Springboard and Platform Diving/Beginner advice


Hi Fantastic Mr. Trapp,

I have a 9 year old who has been asking about learning to dive for the past 18 months (her interest was pre-Olympics).  She is a bit of a daredevil and a level 3 gymnast.  She is unusually flexible (although that makes her perhaps less strong).  

She started a learn to dive class but did not want to continue after the third week -- the deep water made her nervous, and she felt like she couldn't catch her breath.  

She still very much wants to dive but I can tell she just isn't comfortable yet.  I'm wondering if you have any advice about programs/things we can do to help her get more comfortable, so she can participate in the lessons she seems to really want?  We have the option to continue (with support from her instructors) or to try again another time?  

Thank you.

Hello Fantastic Diving Parent -

Whenever I get news kids in this age group, I always find out their level of being safe/comfortable in deep water by having them do the following skills.

1. Show the ability to have eyes open under water by diving off the side of the pool, plunge down about 6 or 7 feet and retrieve an object off the bottom of the pool. Divers need to show me they can plunge that far head first and are willing to have their eyes open while they do it for safety reasons. If a kid swims under water with their eyes closed, they may go in the path of another diver causing an accident. They need to know where they are under water relative to where the boards are.

2. Demonstrate the ability to tread water or dog paddle. This is so when they surface they can hear me and then swim to the side with their head up to look where they are going.This is also for safety reasons.

I do not know what pool she dives at but it is probably at least 12 feet deep. Kids her age do not need to be able to touch the bottom of a pool this deep but they do need to be willing to plunge about half way. It sounds like this may be her problem. Also, diving pools look very large to someone this age and it can be intimidating.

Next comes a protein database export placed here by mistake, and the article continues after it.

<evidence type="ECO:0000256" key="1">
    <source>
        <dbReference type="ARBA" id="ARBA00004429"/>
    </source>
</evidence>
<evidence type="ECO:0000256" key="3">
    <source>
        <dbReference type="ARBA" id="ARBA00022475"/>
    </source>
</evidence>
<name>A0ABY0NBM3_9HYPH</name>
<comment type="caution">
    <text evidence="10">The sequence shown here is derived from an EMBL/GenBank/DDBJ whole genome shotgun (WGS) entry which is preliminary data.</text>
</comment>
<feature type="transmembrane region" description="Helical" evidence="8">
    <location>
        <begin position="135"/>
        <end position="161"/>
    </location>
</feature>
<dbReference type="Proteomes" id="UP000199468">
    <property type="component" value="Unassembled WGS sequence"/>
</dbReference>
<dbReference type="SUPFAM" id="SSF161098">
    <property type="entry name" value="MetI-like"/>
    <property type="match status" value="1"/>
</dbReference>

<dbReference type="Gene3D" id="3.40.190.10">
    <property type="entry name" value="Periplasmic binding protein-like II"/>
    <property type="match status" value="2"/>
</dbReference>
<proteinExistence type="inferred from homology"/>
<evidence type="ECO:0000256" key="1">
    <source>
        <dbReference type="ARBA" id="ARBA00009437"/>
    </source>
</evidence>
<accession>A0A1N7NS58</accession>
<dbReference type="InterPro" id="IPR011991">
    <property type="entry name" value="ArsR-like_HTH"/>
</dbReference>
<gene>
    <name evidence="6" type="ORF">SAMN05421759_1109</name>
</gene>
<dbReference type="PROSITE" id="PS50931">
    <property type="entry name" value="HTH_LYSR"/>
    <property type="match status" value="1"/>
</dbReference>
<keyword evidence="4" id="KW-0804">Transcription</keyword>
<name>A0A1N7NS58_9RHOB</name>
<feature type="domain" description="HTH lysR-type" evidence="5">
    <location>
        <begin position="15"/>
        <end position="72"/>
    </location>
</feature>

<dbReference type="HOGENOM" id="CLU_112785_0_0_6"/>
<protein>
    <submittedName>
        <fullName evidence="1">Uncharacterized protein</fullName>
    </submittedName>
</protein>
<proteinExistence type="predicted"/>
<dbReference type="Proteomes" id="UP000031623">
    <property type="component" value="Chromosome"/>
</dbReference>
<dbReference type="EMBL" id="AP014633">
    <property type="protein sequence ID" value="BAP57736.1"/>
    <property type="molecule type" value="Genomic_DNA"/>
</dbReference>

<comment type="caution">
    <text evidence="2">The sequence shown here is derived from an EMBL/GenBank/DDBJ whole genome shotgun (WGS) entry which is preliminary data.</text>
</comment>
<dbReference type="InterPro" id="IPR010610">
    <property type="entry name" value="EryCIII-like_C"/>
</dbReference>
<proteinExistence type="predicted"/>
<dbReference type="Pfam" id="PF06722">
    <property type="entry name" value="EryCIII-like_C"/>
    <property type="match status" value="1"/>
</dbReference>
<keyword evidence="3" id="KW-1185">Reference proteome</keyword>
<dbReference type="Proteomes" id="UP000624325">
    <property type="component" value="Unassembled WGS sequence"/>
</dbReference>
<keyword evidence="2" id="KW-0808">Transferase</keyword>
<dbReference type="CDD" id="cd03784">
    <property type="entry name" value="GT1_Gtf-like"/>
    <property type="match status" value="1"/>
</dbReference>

When new divers cannot do the above mentioned skills, I tell the parent to enroll them in a swim class (or take private lessons) until they can do these required elements. She most likely needs to develop her lung capacity through aerobic swimming and practicing going as deep as she can. One way to do this is practice a surface dive. A surface dive is done by gliding off the side of the pool with arms stretched overhead. After gliding a few feet with the head facing down, the next move is to bend at the waist, lift the legs straight up so you are now vertical and then swim as deep as you can, then surface. Swim back in with the head up doing dog paddle or treading water. Have her start in the shallow end retrieving an object of her choice and then gradually move down the pool to where it is deeper ending up as close as she can to the depth of where the diving boards are.

Hope all this helps. Good luck and keep diving!

Springboard and Platform Diving

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Tom Trapp


I can answer any questions pertaining to all levels of springboard and platform diving including : beginner lessons, intermediate, advanced, high school, Junior Olympic, AAU, Masters (Adult), Collegiate and Senior diving. Questions about training, technique, competitions, dryland training including trampoline and dry board.I can answer questions about how to judge/referee diving events.Also questions about how run, direct and administrate all different types of diving meets from novice events through Olympic Trials.I am also available as a consultant and expert witness for legal cases involving diving. I cannot answer questions about swimming (how to dive off a starting block) or SCUBA diving.


3 time U.S. Diving National Team Coach. Coached World, International and National Junior Olympic individual and team champions. Collegiate level experience (Junior College and Division I).Chairman, U. S. Diving Region 10 and Northern California Diving Associations. Professional diving referee, judge and meet director including U.S. Diving Junior and Senior Nationals, National Qualifying events and Division I collegiate events including the 2010 Men's NCAA Division I Diving Championships. Head Referee for the Big 12 and ACC Conference Diving Championships.Competition Director for past NCAA Men's Division I Nationals and numerous Pac 10 Conference Championships.In 2010, attended the FINA Junior Olympic World Diving Championships to take the International Judging Certification Class which was successfull completed.

U.S. Diving. AAU Diving. Professional Diving Coaches Association. FINA.

B.S. in Recreation and California Teaching Credential in Physical Education/Aquatics. U.S. Diving Safety Certified Coach.

Awards and Honors
U.S. Diving National Award of Excellence. Northern California Diving Association Coach of the Year. U.S. Diving Region 10 Coach of the Year

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